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Hi everybody, and welcome to Econsultancy's anti-format.
Yep, this is the exceptional post that proves the rule all Econsultancy blog posts are invaluable.
Only 10 things this week, but I think you'll agree the quality is high. In the space of mere seconds I laughed, cried and composed a dead march for our mutual friend, culture.
Thank you to each and every one of you.
Hello again, readers, and welcome back to the fetid atmosphere of Planet Procrastinate.
What you are reading is our ultimately useless round-up of the week's memes and cool-things. Just click on the things to explore them in more detail.
Please share and comment: it's the only way I belong.
It’s Thursday, and as is traditional, we’ve spent a fair bit of time this week looking at some very silly things on the internet (who says we don’t put in the hours?).
This week’s things that made us go lol are listed as follows.
Hello there! Yes, there are many whimsical, irreverant, hilarious web roundups on the market. This, however, is the most delectable, growing in stature, as it does, with each mouthful.
This week we can boast coelacanths, wibbling arse desserts and Rush Limbaugh.
Join me in saluting Matt Owen for finding a lot of this stuff. Enjoy your severance pay, Matt!
Good afternoon illustrious readers! Welcome back to our alternative to the big newspaper editorials. Where else can you find hard hitting opinion as in Econsultancy's interweb round up of crazy stuff?
I would say it's been a vintage week, and I will, because it has. Enjoy!
Hat tipped to Matt Owen for finding most of these. Enjoy your severance pay, Matt!
BTW, the glorious top image is from The Wurzel's Facebook page.
Welcome to you all! This is without doubt the greatest interweb round up of this nascent series of greatness.
Wipe that drool off your chin and dig in to the great bowl of deeply unsatisying tinned chilli that is the internet.
This week's round-up includes Ninjas, Duran Duran, bears driving cars, and doctor/modernist poet, William Carlos Williams.
Do kindly check it out.
If there's anything you want to direct us to, for future round-ups, whack it in the comments. Enjoy!
Welcome to you all! This week in the Econsultancy content team, we've been laughing at precisely 14 things.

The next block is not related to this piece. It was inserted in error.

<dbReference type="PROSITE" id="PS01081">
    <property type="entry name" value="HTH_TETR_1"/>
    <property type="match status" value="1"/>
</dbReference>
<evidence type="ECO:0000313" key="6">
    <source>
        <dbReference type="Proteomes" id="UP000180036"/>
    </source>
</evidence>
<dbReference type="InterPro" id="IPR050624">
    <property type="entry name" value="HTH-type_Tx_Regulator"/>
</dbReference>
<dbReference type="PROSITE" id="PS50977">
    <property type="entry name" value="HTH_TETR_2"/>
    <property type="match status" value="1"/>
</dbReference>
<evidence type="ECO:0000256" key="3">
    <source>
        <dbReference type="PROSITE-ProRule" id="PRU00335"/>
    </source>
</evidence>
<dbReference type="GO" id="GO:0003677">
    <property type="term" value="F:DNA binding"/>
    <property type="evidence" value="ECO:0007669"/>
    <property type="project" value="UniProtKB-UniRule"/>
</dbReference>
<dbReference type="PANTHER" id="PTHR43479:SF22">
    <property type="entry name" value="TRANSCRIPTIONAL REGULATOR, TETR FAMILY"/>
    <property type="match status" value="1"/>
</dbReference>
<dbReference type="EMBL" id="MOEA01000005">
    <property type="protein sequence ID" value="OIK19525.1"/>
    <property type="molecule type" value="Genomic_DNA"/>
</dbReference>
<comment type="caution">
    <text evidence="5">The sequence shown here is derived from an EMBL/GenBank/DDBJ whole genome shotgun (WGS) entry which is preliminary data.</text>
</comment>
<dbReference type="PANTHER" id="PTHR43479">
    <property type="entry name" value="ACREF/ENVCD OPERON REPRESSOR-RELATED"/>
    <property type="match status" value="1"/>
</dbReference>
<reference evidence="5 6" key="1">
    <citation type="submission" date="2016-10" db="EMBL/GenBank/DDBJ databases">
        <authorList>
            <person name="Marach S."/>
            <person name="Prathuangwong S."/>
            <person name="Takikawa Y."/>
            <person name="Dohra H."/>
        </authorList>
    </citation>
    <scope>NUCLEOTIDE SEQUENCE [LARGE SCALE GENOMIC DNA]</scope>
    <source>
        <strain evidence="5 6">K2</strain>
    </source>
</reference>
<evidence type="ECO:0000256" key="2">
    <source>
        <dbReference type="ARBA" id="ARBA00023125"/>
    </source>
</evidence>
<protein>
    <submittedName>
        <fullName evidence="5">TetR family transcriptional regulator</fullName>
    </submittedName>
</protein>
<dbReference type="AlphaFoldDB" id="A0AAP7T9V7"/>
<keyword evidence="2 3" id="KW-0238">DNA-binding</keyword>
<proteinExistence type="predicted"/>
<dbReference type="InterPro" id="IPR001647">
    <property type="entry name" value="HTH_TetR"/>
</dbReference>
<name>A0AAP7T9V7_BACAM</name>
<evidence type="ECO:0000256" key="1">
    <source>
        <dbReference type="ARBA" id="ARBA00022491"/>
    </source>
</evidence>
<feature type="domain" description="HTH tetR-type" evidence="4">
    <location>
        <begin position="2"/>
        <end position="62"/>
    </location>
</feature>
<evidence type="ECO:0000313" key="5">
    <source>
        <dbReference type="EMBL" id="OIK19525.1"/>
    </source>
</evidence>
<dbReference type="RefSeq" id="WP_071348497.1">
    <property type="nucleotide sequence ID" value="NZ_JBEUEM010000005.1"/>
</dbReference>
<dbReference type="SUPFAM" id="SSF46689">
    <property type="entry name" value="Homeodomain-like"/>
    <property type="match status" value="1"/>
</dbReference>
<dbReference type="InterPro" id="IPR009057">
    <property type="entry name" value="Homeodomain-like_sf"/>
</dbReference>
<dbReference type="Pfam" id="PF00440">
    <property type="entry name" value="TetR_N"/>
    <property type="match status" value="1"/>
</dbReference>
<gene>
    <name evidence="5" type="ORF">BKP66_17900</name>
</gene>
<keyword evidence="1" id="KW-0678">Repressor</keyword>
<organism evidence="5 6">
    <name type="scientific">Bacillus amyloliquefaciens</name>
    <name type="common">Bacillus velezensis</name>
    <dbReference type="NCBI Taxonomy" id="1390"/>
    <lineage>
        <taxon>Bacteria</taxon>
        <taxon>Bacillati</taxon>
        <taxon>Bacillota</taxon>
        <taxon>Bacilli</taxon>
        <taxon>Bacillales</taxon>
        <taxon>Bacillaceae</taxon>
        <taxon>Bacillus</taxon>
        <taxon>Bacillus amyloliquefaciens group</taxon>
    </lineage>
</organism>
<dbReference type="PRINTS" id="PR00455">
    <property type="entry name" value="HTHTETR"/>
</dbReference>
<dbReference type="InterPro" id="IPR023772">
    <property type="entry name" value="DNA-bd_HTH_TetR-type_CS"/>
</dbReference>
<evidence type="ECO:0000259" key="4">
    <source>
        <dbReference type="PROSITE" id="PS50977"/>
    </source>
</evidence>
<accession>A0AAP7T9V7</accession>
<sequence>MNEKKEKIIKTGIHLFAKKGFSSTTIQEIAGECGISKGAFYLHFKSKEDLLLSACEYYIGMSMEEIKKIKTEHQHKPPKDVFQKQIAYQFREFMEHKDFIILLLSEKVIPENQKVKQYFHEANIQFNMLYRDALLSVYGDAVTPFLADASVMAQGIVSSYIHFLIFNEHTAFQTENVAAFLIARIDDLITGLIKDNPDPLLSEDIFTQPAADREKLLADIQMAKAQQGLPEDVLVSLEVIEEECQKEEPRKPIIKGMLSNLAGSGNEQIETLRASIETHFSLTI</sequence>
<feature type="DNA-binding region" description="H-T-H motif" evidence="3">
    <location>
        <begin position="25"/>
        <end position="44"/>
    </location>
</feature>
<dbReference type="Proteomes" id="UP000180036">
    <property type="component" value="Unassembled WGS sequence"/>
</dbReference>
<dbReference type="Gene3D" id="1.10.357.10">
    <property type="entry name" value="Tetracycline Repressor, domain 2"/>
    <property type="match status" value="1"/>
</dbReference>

This week's round up includes porcupines, groin gifs, and an excellent Slideshare from Twitter's Bruce Daisley.
They are listed below for your mutual amusement.
Hello all readers and welcome to our newish thing, which was called 'Crowdsauce'.
No doubt this shabby pun is in use in many places on the internet, but here it denotes a round-up post, potentially replacing our weekly infographic, where we can relax and share some fun or interesting stuff (caveat: mostly pointless).
It wasn't doing very well, named 'Crowd Sauce', so we've gamified the title a little bit. I hope you don't feel you were led here under false pretences?
The categories will likely differ each week. Let’s go…
It’s no overstatement to say that mobile technologies have revolutionised the way we consume news.
In a recent survey of 1,000 UK consumers, news was only behind social networking and looking up directions as the most popular reason for browsing on a mobile device.
For the over 45s, news is the most important reason to browse on mobile.
Look at Johannes Gutenberg. His eyes seem to say 'can your press or media room be improved?'.
Here's a list of some obvious stuff to include in your press pages, and some more left-of-field options. I've taken many of the examples from the leisure and heritage sectors, but I think you can adapt them all.
Please let me know of any cool stuff you've seen on your web travels.
Mobile-first, or web-first? Neither alone is a real strategy for success.
For Rupert Murdoch's News Corp., learning that has proved to be an expensive experience as the media giant has decided to abandon its iPad-only publication, The Daily, after less than two years.